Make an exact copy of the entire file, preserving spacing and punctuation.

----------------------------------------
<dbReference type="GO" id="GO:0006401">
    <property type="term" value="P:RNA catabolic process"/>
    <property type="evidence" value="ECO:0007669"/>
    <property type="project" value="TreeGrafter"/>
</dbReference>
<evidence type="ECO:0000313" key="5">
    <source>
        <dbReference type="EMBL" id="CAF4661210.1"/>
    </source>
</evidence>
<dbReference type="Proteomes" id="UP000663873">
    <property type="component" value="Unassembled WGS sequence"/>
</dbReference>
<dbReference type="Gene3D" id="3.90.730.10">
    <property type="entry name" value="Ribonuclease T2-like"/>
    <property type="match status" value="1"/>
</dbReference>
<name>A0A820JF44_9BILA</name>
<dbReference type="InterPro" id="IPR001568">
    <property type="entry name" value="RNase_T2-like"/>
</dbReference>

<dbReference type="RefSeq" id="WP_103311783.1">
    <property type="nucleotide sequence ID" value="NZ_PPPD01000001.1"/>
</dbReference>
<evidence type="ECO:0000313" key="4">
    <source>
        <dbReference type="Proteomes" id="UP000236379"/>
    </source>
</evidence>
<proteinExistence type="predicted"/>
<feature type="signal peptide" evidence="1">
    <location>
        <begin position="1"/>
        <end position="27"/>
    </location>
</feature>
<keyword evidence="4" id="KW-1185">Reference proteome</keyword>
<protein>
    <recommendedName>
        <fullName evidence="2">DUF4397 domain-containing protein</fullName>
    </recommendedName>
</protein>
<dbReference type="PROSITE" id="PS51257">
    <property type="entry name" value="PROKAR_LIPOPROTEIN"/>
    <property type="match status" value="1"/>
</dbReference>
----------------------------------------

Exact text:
<dbReference type="GO" id="GO:0006401">
    <property type="term" value="P:RNA catabolic process"/>
    <property type="evidence" value="ECO:0007669"/>
    <property type="project" value="TreeGrafter"/>
</dbReference>
<evidence type="ECO:0000313" key="5">
    <source>
        <dbReference type="EMBL" id="CAF4661210.1"/>
    </source>
</evidence>
<dbReference type="Proteomes" id="UP000663873">
    <property type="component" value="Unassembled WGS sequence"/>
</dbReference>
<dbReference type="Gene3D" id="3.90.730.10">
    <property type="entry name" value="Ribonuclease T2-like"/>
    <property type="match status" value="1"/>
</dbReference>
<name>A0A820JF44_9BILA</name>
<dbReference type="InterPro" id="IPR001568">
    <property type="entry name" value="RNase_T2-like"/>
</dbReference>

<dbReference type="RefSeq" id="WP_103311783.1">
    <property type="nucleotide sequence ID" value="NZ_PPPD01000001.1"/>
</dbReference>
<evidence type="ECO:0000313" key="4">
    <source>
        <dbReference type="Proteomes" id="UP000236379"/>
    </source>
</evidence>
<proteinExistence type="predicted"/>
<feature type="signal peptide" evidence="1">
    <location>
        <begin position="1"/>
        <end position="27"/>
    </location>
</feature>
<keyword evidence="4" id="KW-1185">Reference proteome</keyword>
<protein>
    <recommendedName>
        <fullName evidence="2">DUF4397 domain-containing protein</fullName>
    </recommendedName>
</protein>
<dbReference type="PROSITE" id="PS51257">
    <property type="entry name" value="PROKAR_LIPOPROTEIN"/>
    <property type="match status" value="1"/>
</dbReference>